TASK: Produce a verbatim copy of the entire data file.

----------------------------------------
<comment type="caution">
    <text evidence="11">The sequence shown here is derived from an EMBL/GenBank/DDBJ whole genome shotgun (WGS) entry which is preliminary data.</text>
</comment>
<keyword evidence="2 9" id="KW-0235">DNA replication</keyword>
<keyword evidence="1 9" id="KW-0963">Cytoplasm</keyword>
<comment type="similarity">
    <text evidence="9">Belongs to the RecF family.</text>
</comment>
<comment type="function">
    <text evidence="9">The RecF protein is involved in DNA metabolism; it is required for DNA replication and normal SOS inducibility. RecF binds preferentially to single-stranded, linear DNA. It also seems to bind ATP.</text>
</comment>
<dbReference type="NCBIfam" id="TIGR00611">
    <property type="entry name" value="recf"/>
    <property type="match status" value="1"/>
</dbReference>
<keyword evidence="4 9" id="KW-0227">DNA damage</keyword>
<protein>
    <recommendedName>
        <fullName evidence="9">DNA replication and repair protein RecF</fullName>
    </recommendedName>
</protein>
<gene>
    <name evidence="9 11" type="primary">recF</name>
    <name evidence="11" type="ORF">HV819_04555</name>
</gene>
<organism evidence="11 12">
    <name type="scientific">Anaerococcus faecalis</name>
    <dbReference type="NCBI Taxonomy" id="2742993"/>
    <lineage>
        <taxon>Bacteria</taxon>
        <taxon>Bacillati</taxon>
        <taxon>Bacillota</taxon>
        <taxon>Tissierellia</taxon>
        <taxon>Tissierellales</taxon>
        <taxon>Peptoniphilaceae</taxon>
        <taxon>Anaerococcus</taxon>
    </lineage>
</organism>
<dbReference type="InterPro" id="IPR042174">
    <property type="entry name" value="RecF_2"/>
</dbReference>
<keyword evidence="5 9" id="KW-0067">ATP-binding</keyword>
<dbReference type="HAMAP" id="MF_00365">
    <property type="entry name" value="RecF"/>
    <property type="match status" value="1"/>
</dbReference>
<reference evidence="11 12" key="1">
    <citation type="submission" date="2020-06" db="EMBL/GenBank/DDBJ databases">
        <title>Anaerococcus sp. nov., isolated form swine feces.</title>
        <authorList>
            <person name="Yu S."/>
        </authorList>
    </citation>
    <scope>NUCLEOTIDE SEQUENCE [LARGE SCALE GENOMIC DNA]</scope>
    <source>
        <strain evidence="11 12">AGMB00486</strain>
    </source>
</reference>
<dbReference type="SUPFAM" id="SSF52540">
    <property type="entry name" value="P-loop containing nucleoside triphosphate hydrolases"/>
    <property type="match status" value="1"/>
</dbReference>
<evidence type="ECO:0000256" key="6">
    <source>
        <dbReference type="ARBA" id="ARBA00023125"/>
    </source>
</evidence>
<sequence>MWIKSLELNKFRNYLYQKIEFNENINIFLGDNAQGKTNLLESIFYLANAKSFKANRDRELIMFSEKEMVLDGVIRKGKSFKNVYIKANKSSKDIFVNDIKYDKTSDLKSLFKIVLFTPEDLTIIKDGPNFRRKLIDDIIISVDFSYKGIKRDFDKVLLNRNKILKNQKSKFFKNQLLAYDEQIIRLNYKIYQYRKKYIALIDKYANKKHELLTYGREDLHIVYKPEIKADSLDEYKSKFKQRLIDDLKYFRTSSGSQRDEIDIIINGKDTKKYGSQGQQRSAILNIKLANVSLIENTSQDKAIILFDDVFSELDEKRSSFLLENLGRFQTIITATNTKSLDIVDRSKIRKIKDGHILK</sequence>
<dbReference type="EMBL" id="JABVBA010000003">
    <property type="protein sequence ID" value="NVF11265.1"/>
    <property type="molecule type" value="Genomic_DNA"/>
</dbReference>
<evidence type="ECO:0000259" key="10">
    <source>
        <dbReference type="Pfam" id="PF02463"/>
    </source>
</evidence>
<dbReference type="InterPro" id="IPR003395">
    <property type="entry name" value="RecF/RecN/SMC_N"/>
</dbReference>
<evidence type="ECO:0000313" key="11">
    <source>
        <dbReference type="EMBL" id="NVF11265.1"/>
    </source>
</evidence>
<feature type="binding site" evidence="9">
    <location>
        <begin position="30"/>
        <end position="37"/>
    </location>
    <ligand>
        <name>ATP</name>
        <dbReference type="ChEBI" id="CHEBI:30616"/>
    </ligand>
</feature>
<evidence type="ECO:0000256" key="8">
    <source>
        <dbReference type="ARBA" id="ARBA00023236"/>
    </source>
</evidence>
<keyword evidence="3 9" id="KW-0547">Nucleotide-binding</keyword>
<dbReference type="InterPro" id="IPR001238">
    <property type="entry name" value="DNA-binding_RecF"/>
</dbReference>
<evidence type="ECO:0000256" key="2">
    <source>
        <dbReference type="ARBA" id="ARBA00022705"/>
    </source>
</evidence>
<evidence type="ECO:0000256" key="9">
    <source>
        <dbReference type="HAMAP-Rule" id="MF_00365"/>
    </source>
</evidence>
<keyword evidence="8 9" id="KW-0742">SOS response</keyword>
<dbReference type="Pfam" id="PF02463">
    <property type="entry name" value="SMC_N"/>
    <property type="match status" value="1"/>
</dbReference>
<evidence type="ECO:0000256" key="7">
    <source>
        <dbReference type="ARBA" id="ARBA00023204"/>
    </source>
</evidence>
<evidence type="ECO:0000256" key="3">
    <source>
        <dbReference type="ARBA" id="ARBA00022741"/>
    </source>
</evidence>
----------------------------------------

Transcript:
<comment type="caution">
    <text evidence="11">The sequence shown here is derived from an EMBL/GenBank/DDBJ whole genome shotgun (WGS) entry which is preliminary data.</text>
</comment>
<keyword evidence="2 9" id="KW-0235">DNA replication</keyword>
<keyword evidence="1 9" id="KW-0963">Cytoplasm</keyword>
<comment type="similarity">
    <text evidence="9">Belongs to the RecF family.</text>
</comment>
<comment type="function">
    <text evidence="9">The RecF protein is involved in DNA metabolism; it is required for DNA replication and normal SOS inducibility. RecF binds preferentially to single-stranded, linear DNA. It also seems to bind ATP.</text>
</comment>
<dbReference type="NCBIfam" id="TIGR00611">
    <property type="entry name" value="recf"/>
    <property type="match status" value="1"/>
</dbReference>
<keyword evidence="4 9" id="KW-0227">DNA damage</keyword>
<protein>
    <recommendedName>
        <fullName evidence="9">DNA replication and repair protein RecF</fullName>
    </recommendedName>
</protein>
<gene>
    <name evidence="9 11" type="primary">recF</name>
    <name evidence="11" type="ORF">HV819_04555</name>
</gene>
<organism evidence="11 12">
    <name type="scientific">Anaerococcus faecalis</name>
    <dbReference type="NCBI Taxonomy" id="2742993"/>
    <lineage>
        <taxon>Bacteria</taxon>
        <taxon>Bacillati</taxon>
        <taxon>Bacillota</taxon>
        <taxon>Tissierellia</taxon>
        <taxon>Tissierellales</taxon>
        <taxon>Peptoniphilaceae</taxon>
        <taxon>Anaerococcus</taxon>
    </lineage>
</organism>
<dbReference type="InterPro" id="IPR042174">
    <property type="entry name" value="RecF_2"/>
</dbReference>
<keyword evidence="5 9" id="KW-0067">ATP-binding</keyword>
<dbReference type="HAMAP" id="MF_00365">
    <property type="entry name" value="RecF"/>
    <property type="match status" value="1"/>
</dbReference>
<reference evidence="11 12" key="1">
    <citation type="submission" date="2020-06" db="EMBL/GenBank/DDBJ databases">
        <title>Anaerococcus sp. nov., isolated form swine feces.</title>
        <authorList>
            <person name="Yu S."/>
        </authorList>
    </citation>
    <scope>NUCLEOTIDE SEQUENCE [LARGE SCALE GENOMIC DNA]</scope>
    <source>
        <strain evidence="11 12">AGMB00486</strain>
    </source>
</reference>
<dbReference type="SUPFAM" id="SSF52540">
    <property type="entry name" value="P-loop containing nucleoside triphosphate hydrolases"/>
    <property type="match status" value="1"/>
</dbReference>
<evidence type="ECO:0000256" key="6">
    <source>
        <dbReference type="ARBA" id="ARBA00023125"/>
    </source>
</evidence>
<sequence>MWIKSLELNKFRNYLYQKIEFNENINIFLGDNAQGKTNLLESIFYLANAKSFKANRDRELIMFSEKEMVLDGVIRKGKSFKNVYIKANKSSKDIFVNDIKYDKTSDLKSLFKIVLFTPEDLTIIKDGPNFRRKLIDDIIISVDFSYKGIKRDFDKVLLNRNKILKNQKSKFFKNQLLAYDEQIIRLNYKIYQYRKKYIALIDKYANKKHELLTYGREDLHIVYKPEIKADSLDEYKSKFKQRLIDDLKYFRTSSGSQRDEIDIIINGKDTKKYGSQGQQRSAILNIKLANVSLIENTSQDKAIILFDDVFSELDEKRSSFLLENLGRFQTIITATNTKSLDIVDRSKIRKIKDGHILK</sequence>
<dbReference type="EMBL" id="JABVBA010000003">
    <property type="protein sequence ID" value="NVF11265.1"/>
    <property type="molecule type" value="Genomic_DNA"/>
</dbReference>
<evidence type="ECO:0000259" key="10">
    <source>
        <dbReference type="Pfam" id="PF02463"/>
    </source>
</evidence>
<dbReference type="InterPro" id="IPR003395">
    <property type="entry name" value="RecF/RecN/SMC_N"/>
</dbReference>
<evidence type="ECO:0000313" key="11">
    <source>
        <dbReference type="EMBL" id="NVF11265.1"/>
    </source>
</evidence>
<feature type="binding site" evidence="9">
    <location>
        <begin position="30"/>
        <end position="37"/>
    </location>
    <ligand>
        <name>ATP</name>
        <dbReference type="ChEBI" id="CHEBI:30616"/>
    </ligand>
</feature>
<evidence type="ECO:0000256" key="8">
    <source>
        <dbReference type="ARBA" id="ARBA00023236"/>
    </source>
</evidence>
<keyword evidence="3 9" id="KW-0547">Nucleotide-binding</keyword>
<dbReference type="InterPro" id="IPR001238">
    <property type="entry name" value="DNA-binding_RecF"/>
</dbReference>
<evidence type="ECO:0000256" key="2">
    <source>
        <dbReference type="ARBA" id="ARBA00022705"/>
    </source>
</evidence>
<evidence type="ECO:0000256" key="9">
    <source>
        <dbReference type="HAMAP-Rule" id="MF_00365"/>
    </source>
</evidence>
<keyword evidence="8 9" id="KW-0742">SOS response</keyword>
<dbReference type="Pfam" id="PF02463">
    <property type="entry name" value="SMC_N"/>
    <property type="match status" value="1"/>
</dbReference>
<evidence type="ECO:0000256" key="7">
    <source>
        <dbReference type="ARBA" id="ARBA00023204"/>
    </source>
</evidence>
<evidence type="ECO:0000256" key="3">
    <source>
        <dbReference type="ARBA" id="ARBA00022741"/>
    </source>
</evidence>